Welfare cuts

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Conference
2013 National Delegate Conference
Date
1 January 2013
Decision
Carried

The Coalition government’s attempt to cut billions from the welfare budget will have a devastating impact on low income households across the UK in the period ahead and in so doing, create a divided society in which Victorian themes of the deserving and undeserving poor are used.

Conference notes in particular that:

1) the provisions of the Welfare Reform Act, recently passed by the ConDem government, will lead to increasing poverty amongst disabled persons, homelessness and debt;

2) in reality, the impact of cuts to welfare will fall heavily on many working families – for example, 60% of the real term cuts made by the impact of the Welfare Uprating Bill will fall on working families, leaving households £165 a year worse off. However, this figure rises to £215 per year for those households with no one in work, meaning that the poorest families in society, and those most vulnerable to food and fuel price rises will suffer even further;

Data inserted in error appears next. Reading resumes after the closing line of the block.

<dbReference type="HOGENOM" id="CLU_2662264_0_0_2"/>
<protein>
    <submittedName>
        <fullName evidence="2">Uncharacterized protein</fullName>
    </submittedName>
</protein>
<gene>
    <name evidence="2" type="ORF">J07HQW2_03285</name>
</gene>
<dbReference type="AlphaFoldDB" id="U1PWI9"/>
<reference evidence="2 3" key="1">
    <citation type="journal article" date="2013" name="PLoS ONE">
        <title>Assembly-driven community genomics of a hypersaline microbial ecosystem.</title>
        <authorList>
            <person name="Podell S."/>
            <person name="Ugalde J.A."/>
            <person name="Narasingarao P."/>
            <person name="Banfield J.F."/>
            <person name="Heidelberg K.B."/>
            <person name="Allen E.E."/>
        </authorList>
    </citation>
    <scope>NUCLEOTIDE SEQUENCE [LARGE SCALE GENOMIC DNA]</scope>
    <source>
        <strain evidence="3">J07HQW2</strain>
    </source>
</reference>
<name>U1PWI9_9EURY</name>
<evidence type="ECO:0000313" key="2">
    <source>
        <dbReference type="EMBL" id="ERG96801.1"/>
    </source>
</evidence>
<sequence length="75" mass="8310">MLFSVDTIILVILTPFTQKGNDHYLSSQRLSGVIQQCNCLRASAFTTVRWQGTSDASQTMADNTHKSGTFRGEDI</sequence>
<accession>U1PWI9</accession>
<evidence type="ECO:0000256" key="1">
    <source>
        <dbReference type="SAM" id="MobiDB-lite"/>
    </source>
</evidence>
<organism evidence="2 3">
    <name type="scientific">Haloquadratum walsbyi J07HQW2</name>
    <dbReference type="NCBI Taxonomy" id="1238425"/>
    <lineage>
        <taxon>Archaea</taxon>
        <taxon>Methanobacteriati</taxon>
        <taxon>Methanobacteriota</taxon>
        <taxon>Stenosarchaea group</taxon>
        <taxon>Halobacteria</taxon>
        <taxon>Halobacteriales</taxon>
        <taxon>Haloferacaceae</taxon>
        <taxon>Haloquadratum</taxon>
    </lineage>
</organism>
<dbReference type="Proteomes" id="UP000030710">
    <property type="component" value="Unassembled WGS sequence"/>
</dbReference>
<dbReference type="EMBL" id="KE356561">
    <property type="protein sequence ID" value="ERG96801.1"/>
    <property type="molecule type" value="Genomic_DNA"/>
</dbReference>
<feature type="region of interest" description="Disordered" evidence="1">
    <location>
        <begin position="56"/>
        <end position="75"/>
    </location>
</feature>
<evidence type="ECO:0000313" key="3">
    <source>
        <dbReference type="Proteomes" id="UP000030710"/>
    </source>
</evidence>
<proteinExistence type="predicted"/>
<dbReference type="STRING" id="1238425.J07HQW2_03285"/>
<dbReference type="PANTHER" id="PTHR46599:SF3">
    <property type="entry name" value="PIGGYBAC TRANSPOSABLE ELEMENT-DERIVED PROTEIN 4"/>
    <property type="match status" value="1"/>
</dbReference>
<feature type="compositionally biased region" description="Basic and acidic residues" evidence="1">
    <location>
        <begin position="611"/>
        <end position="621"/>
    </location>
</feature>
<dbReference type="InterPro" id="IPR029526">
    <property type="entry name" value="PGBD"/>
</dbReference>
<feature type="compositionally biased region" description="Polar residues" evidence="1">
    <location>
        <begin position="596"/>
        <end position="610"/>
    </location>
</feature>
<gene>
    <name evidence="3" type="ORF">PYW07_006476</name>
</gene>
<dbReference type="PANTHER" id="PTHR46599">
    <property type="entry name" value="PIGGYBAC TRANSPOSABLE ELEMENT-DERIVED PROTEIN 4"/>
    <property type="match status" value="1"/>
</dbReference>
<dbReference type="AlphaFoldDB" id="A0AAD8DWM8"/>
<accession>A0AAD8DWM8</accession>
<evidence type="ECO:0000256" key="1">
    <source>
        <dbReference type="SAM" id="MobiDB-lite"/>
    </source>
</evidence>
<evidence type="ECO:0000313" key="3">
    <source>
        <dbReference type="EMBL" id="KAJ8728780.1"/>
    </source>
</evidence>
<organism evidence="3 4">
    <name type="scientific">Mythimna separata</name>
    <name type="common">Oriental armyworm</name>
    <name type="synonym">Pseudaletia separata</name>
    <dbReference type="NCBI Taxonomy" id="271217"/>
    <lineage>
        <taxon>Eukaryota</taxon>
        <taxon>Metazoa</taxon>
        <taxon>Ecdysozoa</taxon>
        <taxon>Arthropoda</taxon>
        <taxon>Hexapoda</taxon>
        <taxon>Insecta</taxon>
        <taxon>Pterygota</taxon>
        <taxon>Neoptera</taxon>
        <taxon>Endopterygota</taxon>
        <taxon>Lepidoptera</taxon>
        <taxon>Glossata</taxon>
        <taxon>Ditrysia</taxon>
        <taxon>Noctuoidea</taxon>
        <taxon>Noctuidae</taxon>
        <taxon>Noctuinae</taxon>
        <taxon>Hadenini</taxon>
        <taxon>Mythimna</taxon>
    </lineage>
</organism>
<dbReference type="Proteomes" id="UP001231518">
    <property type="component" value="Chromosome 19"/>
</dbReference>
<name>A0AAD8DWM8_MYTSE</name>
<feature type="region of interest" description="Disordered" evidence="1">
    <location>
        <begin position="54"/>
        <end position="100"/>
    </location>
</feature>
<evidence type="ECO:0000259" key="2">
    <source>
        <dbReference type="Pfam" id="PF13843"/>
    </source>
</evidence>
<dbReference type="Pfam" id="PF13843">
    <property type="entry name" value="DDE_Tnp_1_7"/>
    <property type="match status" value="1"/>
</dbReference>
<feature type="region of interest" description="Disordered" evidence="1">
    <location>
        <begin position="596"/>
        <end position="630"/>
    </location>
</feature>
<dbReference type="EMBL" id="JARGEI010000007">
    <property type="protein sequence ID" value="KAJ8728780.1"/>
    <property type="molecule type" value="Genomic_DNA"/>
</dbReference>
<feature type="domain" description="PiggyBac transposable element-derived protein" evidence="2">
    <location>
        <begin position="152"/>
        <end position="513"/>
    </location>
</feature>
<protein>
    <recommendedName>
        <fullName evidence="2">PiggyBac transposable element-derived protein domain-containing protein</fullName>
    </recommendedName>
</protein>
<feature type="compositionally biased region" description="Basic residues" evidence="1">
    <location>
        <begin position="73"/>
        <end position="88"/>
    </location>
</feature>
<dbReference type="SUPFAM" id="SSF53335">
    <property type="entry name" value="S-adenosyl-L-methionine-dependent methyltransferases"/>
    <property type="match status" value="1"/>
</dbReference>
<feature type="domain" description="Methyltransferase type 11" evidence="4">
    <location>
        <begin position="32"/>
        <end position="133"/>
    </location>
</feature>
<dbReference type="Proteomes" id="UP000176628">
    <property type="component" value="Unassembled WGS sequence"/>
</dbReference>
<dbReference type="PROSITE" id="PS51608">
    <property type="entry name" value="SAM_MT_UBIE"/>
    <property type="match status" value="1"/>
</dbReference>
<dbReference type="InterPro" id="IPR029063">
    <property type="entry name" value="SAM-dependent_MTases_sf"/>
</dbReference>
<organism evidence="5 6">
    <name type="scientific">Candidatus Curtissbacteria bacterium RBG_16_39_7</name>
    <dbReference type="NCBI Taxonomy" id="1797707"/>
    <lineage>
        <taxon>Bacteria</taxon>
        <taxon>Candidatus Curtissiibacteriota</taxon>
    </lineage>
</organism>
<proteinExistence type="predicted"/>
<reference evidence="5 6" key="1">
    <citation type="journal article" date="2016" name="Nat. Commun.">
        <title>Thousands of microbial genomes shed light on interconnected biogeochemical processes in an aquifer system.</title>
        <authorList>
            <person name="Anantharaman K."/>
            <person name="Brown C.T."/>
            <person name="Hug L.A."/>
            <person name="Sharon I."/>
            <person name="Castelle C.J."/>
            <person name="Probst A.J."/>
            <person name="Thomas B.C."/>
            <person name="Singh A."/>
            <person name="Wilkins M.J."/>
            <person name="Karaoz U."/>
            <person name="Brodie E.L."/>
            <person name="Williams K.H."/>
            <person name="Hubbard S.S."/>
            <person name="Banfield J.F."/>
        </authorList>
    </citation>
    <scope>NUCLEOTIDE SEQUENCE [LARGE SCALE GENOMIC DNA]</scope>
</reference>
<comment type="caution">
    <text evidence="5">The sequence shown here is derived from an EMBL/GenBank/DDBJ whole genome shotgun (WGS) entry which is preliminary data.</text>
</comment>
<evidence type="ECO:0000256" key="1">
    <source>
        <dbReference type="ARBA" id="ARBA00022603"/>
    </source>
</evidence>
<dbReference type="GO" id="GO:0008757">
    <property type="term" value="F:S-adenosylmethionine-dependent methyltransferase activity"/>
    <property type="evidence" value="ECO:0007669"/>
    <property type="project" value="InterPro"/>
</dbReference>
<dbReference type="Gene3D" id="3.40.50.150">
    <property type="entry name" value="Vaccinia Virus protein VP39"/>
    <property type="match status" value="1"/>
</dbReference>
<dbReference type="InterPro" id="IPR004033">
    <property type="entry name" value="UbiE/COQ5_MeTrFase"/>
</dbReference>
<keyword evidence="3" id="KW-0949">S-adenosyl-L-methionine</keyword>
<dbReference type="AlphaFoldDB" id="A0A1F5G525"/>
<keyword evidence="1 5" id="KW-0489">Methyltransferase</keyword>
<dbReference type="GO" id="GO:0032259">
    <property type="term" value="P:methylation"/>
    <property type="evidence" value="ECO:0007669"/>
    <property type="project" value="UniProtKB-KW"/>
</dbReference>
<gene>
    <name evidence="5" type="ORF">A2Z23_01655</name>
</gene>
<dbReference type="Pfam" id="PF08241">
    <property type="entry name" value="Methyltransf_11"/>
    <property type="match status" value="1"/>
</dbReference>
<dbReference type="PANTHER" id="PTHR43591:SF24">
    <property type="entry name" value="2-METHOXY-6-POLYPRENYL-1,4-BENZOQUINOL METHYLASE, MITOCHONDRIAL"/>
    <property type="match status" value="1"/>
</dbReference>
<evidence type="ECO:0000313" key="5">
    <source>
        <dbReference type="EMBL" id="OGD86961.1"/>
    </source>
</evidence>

3) the one per cent cap on increases in tax credits and working age benefits at a time when inflation is predicted to remain at more than two per cent will be the first time the incomes of the poorest have been reduced as a deliberate act of government policy since the 1930s;

4) the comments made by the Chancellor of the Exchequer, George Osborne, in the wake of the Philpot convictions on the potential capping of child benefit to large families. The modern family is diverse and complex and this should be reflected in the benefits system. A cap on child benefit at two children would disadvantage large families and blended families and could potentially put children at risk. We believe that Child Benefit should be a universal benefit which should not be capped at the number of children that government deems is acceptable;